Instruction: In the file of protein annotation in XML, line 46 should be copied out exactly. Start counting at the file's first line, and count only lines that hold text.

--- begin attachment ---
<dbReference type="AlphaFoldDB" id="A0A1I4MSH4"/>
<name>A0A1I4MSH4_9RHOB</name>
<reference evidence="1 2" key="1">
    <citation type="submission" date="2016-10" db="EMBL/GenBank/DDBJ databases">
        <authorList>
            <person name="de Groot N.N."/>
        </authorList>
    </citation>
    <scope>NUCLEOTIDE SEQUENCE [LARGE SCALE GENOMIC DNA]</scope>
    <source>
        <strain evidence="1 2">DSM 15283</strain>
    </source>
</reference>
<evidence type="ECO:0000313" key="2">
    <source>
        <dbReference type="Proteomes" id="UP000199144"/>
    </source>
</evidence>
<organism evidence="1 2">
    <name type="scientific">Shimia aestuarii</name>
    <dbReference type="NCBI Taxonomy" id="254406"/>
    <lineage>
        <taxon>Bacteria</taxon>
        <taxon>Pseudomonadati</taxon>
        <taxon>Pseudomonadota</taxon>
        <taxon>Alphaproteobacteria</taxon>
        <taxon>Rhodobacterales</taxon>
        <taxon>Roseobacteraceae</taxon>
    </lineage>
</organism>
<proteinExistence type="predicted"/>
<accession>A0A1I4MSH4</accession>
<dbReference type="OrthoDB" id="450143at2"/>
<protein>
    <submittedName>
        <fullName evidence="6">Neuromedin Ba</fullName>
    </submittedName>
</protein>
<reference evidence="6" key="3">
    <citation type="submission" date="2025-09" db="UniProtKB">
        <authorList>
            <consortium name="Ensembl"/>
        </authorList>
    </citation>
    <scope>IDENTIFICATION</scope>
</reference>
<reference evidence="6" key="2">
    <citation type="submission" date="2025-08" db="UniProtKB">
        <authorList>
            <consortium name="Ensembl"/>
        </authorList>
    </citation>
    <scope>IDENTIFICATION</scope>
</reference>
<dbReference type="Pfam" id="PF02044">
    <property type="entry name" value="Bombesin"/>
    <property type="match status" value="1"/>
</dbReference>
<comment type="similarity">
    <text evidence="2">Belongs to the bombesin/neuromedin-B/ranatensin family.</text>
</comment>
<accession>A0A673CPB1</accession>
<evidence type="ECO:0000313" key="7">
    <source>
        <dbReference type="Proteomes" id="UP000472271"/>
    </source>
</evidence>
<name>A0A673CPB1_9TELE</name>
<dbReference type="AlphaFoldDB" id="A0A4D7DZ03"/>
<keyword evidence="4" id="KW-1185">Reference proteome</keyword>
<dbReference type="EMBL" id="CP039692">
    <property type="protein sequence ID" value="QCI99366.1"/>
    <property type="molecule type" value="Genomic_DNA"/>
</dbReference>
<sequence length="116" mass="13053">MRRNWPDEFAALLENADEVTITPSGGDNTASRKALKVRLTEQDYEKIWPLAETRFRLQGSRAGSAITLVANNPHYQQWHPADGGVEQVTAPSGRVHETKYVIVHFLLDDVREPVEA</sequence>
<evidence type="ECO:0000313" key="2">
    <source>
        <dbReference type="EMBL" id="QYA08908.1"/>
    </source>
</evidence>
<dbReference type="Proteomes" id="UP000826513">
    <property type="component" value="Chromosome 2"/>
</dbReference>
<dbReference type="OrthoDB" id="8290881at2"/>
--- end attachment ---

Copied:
</reference>